It's one for the record books, but a record that nobody wants.
The year 2009 will go down in history as one of the deadliest ever on North Dakota highways. As of Nov. 30, 133 people have died this year on the state's roads, already an increase of nearly 28 percent over 2008 with a month left to go. In 2007, 111 people were killed in accidents, seven more than 2008.
Alcohol, long acknowledged as a dangerous combination with driving, was involved in 40 percent of the crashes thus far in 2009, with 53 fatalities being alcohol-related. Lack of seat belt usage also played a major role, with 81 of the 111 applicable deaths being unbelted or having unknown belt status at the time of the crash.
Dave Caldwell/MDN •
Scenes similar to this have been far too common in 2009, with a near-record number of fatalities on North Dakota highways. Fortunately, this crash did not involve serious injuries, and there was no evidence that any type of driver distraction was involved.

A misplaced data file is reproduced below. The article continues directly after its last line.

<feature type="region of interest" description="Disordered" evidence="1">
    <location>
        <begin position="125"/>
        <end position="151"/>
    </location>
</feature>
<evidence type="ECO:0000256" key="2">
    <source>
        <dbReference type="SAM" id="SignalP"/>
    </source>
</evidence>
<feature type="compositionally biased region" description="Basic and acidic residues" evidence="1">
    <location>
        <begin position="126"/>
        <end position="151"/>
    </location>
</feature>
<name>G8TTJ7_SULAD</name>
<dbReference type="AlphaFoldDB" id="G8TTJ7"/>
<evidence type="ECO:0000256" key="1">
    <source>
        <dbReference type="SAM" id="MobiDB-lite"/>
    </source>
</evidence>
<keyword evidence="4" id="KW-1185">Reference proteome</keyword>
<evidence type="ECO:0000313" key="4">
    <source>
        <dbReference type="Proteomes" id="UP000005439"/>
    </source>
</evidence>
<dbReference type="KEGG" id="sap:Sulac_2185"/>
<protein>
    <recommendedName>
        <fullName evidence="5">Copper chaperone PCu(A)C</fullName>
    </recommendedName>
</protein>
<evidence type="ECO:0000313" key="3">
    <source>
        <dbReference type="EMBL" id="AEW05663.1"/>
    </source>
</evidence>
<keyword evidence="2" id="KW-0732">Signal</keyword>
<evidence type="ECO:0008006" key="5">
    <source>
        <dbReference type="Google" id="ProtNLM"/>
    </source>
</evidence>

Those numbers, unfortunately, still have time to increase with the holiday travel season fast approaching and more than two weeks remaining in 2009.
Although drinking and driving remains a major issue in crashes, authorities are seeing a new, troubling trend emerging an increase in the number of "distracted drivers."
Distracted driving can be caused by people eating, putting on makeup or most any other activity that involves sharing the driver's attention with the road. Advances in technology have provided a wealth of instantly accessible information at a user's fingertips, but when a driver uses a personal electronic device while driving, the results have the potential to be disastrous.
There are four North Dakota Highway Patrol districts, with almost all of the new oil activity located in the Northwest Region.
Capt. Gary Orluck is commander of the Northwest District of the North Dakota Highway Patrol.
"We've had a lot of multiple-fatality crashes," Orluck said. "That's really affected this region's numbers."